02th March 2021
Maintaining muscle mass and strength is essential for a healthy life. Genetic muscle disorders (such as muscular dystrophies) cause the muscles to lose their function. In addition, cancer patients often suffer from loss of muscle strength and simply when aging people lose muscle mass. To date, there are no methods available for all these conditions to treat this muscle breakdown. The possibilities for a successful research are therefore endless. That was reason enough for the European Interreg programme and various public authorities to support research with a multi-million dollar grant.
The consortium is led by scientists from Maastricht University and Maastricht UMC+. The scientists from Maastricht work together with the Belgian universities in Hasselt, Liège and Leuven, with the German University Hospital of Aachen and with the companies Scannexus and Kenko International. Patients and patient organisations also actively contribute to the cooperation.
Under the name Generate Your Muscle (GYM), the researchers want to promote the production of muscle mass and tissue by means of modified stem cells. In a spin-off company yet to be established, the production of the specific stem cells will be scaled up.
Stem cell therapy
The scientists have previously discovered that a certain type of muscle stem cells (so-called mesoangioblasts) can promote the production of healthy muscle fibers. These stem cells are taken from the patient, in case of a genetic condition corrected, and grown to larger numbers. These body stem cells are then brought back into the bloodstream, after which they move on their own to the affected muscle tissue and ensure recovery on the spot. Part of the Maastricht and Leuven preliminary research was recently published in Stem Cell Research and Therapy, Cell Death & Disease and Methods in Molecular Biology. The aim of Generate Your Muscle is to test the therapy for further safety and effectiveness in patients with hereditary muscle disorders.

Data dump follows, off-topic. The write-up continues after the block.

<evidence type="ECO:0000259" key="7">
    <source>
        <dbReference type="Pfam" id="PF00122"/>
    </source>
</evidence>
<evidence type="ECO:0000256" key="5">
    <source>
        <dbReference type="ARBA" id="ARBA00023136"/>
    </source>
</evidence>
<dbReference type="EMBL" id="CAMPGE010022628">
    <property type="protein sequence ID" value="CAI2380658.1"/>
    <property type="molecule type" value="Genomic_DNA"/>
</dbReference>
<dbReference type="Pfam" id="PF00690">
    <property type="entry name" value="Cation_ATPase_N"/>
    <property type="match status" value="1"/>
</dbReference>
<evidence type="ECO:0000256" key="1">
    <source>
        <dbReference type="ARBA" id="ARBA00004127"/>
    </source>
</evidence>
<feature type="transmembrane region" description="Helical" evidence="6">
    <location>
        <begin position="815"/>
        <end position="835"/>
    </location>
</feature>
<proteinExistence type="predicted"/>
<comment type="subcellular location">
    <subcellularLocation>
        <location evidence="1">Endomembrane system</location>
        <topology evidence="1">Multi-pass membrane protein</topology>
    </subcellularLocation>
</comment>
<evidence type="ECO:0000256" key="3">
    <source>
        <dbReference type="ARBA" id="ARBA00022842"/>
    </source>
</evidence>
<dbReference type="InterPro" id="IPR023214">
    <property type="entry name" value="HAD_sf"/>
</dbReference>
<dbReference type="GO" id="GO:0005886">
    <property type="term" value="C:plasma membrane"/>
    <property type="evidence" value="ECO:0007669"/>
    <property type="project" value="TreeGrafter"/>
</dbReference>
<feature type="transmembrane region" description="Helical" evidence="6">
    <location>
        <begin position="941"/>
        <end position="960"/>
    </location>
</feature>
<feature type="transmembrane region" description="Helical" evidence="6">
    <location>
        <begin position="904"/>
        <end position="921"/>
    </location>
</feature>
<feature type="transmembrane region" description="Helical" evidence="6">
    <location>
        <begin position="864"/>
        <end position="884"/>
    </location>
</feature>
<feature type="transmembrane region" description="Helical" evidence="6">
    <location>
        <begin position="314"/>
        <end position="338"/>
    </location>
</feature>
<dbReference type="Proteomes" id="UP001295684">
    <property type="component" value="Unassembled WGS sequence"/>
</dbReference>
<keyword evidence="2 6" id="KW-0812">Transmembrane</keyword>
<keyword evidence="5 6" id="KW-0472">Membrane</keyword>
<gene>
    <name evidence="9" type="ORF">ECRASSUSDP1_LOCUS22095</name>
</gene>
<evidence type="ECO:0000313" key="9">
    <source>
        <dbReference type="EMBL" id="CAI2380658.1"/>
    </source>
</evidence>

"This new clinical trial is therefore a major step forward for this group of patients", says lead researcher Prof. Bert Smeets. "Ultimately, we want to scale up the production of muscle stem cells in a new spin-off company to be set up. With the aim of making the therapy available as widely, cheaply and quickly as possible."